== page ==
Did the Three Witches Control Macbeth’s Fate? “All hail, Macbeth, that shalt be king hereafter.” (Shakespeare. I.iii.52). In Shakespeare’s play Macbeth, Macbeth’s fate can be seen from two different viewpoints. Firstly, the witches could have complete power over Macbeth’s destiny while he has no control whatsoever. On the other hand, there is also the argument that Macbeth carves his own path due to his ambitious nature. However, the witches cannot control the fate of Macbeth because we control our own fates, and our own actions in the present are what shapes our future. Macbeth is seen as a very ambitious character from the start of the play while fighting against the rebels, to the end when he is slain. How he decides he uses his ambition …show more content…
Even he admits to it: “I have no spur. To prick the sides of my intent, but only. Vaulting ambition, which overleaps itself. And falls on the other.” (Shakespeare I.vii.25-27) What Macbeth essentially says here is that his only motivation for killing King Duncan is his ambition. Many would argue that it was not Macbeth’s ambition that caused him to kill King Duncan but instead was his wife using her femininity in order to charm Macbeth into doing as she says . However, Macbeth’s hunger for power was already seen when King Duncan gives Malcolm the title of Prince of Cumberland. Macbeth tells himself that he must not reveal his true intentions: “Stars, hide your fires! Let not light see my black and deep desires.” (Shakespeare I.iv.58-59) This shows Macbeth has the intention of claiming the crown for himself before he even talks to Lady Macbeth about what they should do when Duncan arrives at their castle. Furthermore, Shakespeare displays Macbeth's ambitions even earlier in the play while fighting against the rebels. The manner in which he fights against the rebels described by the Sergeant shows how passionate he is to fight on behalf of his king and drive the rebels back. Macbeth evidently has a very ambitious personality, but the way he uses the ambition is changed after hearing the “prophecies” of the
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The three evil witches are said to have control over his future. However, these three were just another mind game that should have been avoided. The witches chant “All hail, Macbeth, that shalt be king hereafter” (I.3.51). In other words, they are saying that Macbeth will be king in the near future. While it may be true the witches can suggest and predict, they never have complete control.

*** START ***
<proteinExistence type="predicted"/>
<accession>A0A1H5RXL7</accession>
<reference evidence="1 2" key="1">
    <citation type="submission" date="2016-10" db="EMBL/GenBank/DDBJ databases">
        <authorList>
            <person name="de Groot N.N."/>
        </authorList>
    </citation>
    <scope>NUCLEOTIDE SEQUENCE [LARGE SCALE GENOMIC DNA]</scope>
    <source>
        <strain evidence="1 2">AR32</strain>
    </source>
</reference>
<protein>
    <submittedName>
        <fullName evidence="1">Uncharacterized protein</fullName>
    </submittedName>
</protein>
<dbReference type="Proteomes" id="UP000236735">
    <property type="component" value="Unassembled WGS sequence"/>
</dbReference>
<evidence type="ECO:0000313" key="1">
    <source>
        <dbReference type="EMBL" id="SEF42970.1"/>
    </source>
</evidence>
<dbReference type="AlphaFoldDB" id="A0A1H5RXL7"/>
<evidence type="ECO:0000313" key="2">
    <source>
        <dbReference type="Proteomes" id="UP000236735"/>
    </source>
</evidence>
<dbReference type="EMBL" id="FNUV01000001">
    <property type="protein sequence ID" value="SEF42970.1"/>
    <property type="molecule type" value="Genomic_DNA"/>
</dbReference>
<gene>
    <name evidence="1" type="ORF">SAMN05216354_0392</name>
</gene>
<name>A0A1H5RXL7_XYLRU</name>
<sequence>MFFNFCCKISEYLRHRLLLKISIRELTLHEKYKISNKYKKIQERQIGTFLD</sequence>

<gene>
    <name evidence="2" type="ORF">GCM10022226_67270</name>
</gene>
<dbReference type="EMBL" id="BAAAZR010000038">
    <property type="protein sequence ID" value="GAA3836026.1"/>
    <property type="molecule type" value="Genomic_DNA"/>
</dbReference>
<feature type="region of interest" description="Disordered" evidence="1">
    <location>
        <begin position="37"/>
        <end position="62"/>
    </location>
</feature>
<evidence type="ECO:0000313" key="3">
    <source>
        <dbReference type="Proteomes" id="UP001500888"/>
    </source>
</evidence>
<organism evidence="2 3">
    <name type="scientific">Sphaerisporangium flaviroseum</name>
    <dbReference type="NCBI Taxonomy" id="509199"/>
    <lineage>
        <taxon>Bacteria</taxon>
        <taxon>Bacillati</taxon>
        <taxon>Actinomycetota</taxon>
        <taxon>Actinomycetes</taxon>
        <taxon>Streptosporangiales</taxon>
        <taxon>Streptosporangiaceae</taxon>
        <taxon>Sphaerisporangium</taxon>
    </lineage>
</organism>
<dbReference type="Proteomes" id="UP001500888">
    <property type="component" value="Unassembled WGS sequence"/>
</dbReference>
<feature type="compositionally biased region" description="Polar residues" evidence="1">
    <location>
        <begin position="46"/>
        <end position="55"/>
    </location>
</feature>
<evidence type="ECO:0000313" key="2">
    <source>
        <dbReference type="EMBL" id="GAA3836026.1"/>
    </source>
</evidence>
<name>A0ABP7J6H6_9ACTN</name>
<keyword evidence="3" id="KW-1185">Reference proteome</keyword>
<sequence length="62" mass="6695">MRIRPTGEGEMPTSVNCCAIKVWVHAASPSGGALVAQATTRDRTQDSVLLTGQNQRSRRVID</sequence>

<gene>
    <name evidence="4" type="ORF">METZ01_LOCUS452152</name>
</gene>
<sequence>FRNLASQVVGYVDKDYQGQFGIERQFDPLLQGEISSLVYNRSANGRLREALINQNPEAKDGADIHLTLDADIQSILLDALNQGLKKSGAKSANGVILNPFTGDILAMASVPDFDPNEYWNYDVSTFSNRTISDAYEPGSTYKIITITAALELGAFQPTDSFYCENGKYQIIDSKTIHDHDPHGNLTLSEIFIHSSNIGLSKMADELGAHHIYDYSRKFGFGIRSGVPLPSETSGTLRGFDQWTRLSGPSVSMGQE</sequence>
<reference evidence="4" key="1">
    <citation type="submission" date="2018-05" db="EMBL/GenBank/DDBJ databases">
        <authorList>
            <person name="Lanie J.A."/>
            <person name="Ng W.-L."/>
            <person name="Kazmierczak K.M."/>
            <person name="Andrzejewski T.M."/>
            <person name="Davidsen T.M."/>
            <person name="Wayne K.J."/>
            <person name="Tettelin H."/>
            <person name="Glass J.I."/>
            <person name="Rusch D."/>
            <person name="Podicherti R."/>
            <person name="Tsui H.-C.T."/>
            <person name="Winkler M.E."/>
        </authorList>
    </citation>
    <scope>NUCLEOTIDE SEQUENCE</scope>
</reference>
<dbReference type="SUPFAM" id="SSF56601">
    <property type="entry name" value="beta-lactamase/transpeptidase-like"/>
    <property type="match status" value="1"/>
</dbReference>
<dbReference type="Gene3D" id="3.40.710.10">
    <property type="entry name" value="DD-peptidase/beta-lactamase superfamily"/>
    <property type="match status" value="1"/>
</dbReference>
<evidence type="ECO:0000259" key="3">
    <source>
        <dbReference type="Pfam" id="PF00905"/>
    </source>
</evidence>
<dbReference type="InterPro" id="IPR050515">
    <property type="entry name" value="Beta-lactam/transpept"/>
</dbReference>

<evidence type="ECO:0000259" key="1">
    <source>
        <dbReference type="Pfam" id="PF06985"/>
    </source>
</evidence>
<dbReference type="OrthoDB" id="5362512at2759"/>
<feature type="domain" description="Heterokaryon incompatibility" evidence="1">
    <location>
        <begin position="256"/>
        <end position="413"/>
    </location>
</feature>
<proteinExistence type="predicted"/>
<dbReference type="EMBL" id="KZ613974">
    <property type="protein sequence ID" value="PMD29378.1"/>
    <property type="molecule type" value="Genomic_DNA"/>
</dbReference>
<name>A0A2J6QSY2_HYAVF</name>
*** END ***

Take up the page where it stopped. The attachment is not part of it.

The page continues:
The main characters in Macbeth that are in control are expressed to be, Macbeth, Lady Macbeth, and the three witches. Macbeth shows ambition but is also easily influenced. He follows through with what needs to be done to achieve his goal. Macbeth is in control of his actions but never follows control of the outcomes. “If chance will have me king, why chance may crown me, Without my stir.
At the beginning of Shakespeare’s play, Macbeth does not exhibit any ambition to usurp the crown until fate is fully tempted in his face through the three witches’ prophecy. Macbeth is fortuned to become king, but his “means-to-the-end” are a product of freewill. Macbeth says, “If chance will have me king, why, chance may crown me, without my stir” (I.iii.157-159). Macbeth considers the fact that he has a choice and that fate will naturally make him king without his influence, but when Malcom is named heir to the throne he is persuaded into action. The witches predict and suggest, but they do not control Macbeth; it is Macbeth himself who chooses, through his own freewill to kill the current king (Duncan) in order to ascertain the fulfillment of this prophecy.